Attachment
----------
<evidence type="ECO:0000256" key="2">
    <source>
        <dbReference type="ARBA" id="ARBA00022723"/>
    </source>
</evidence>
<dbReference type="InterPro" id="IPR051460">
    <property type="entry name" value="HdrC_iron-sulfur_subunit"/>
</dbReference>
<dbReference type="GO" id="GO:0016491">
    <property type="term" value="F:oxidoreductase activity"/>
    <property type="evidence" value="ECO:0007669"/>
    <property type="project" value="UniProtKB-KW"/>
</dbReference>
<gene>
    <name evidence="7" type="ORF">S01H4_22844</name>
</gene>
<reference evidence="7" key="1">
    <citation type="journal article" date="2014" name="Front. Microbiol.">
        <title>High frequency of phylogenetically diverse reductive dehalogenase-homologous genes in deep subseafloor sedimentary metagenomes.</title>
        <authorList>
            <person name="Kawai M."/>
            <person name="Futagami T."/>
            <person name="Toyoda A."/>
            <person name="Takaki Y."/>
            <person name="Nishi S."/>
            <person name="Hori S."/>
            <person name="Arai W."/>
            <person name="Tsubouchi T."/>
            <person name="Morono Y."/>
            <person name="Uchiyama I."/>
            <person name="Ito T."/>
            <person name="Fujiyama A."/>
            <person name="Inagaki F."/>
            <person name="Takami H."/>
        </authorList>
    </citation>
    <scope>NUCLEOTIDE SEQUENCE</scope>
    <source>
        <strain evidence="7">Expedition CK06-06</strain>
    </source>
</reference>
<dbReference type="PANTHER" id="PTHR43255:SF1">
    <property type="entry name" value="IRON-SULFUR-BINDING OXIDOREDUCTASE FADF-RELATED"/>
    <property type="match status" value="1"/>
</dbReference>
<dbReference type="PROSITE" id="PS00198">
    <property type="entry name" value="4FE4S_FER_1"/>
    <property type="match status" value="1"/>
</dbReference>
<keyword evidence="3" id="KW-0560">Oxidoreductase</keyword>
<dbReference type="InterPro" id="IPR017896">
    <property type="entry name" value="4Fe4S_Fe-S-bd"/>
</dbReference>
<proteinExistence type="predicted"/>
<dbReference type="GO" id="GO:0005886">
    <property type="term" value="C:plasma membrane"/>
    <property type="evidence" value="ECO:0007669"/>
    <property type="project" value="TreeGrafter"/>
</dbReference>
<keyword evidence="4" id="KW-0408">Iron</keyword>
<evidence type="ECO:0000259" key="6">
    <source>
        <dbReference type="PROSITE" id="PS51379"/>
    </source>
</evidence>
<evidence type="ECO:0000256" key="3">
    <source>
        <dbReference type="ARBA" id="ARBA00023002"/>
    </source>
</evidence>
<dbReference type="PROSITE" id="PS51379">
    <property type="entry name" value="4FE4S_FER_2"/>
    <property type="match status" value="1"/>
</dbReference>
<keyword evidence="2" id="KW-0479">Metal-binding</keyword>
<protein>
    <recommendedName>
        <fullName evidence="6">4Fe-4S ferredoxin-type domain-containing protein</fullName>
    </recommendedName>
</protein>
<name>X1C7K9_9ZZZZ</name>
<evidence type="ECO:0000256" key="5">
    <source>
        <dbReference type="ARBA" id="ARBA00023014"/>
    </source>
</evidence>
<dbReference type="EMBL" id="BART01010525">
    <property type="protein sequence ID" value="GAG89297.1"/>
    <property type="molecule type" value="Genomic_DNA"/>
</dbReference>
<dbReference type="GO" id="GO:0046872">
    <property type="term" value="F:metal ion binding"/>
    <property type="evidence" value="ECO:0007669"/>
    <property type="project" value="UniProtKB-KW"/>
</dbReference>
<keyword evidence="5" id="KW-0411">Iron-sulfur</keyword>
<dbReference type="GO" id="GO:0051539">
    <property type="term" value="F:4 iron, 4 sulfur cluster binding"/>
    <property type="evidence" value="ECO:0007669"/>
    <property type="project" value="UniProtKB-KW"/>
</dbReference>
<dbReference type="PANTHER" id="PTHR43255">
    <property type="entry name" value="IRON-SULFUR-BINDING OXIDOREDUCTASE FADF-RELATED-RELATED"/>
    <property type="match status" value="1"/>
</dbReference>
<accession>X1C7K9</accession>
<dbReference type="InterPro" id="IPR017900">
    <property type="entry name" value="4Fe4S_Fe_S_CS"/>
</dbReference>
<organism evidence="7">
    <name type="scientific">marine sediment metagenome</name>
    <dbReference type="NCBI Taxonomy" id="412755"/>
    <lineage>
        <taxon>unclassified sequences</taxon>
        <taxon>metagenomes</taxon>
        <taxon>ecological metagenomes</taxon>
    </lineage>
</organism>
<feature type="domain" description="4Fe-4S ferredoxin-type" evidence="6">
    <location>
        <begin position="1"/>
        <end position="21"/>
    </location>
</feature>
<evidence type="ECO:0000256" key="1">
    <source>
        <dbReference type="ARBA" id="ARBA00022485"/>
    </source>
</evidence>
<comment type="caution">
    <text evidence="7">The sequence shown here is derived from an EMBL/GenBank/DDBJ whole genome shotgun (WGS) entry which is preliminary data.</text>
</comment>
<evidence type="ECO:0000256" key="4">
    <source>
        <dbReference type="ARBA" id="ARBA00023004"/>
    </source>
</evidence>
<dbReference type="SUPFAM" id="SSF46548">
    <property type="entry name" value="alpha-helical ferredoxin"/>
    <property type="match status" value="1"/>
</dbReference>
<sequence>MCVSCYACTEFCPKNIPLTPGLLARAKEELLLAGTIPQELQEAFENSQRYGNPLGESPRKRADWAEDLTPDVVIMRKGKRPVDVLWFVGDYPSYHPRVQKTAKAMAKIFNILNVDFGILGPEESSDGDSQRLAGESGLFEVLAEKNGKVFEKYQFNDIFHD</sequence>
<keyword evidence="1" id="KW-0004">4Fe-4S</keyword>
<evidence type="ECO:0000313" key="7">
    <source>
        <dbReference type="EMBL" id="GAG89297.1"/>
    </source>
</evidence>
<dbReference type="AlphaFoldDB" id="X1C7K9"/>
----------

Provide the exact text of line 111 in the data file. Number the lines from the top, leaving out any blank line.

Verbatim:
    <name type="scientific">marine sediment metagenome</name>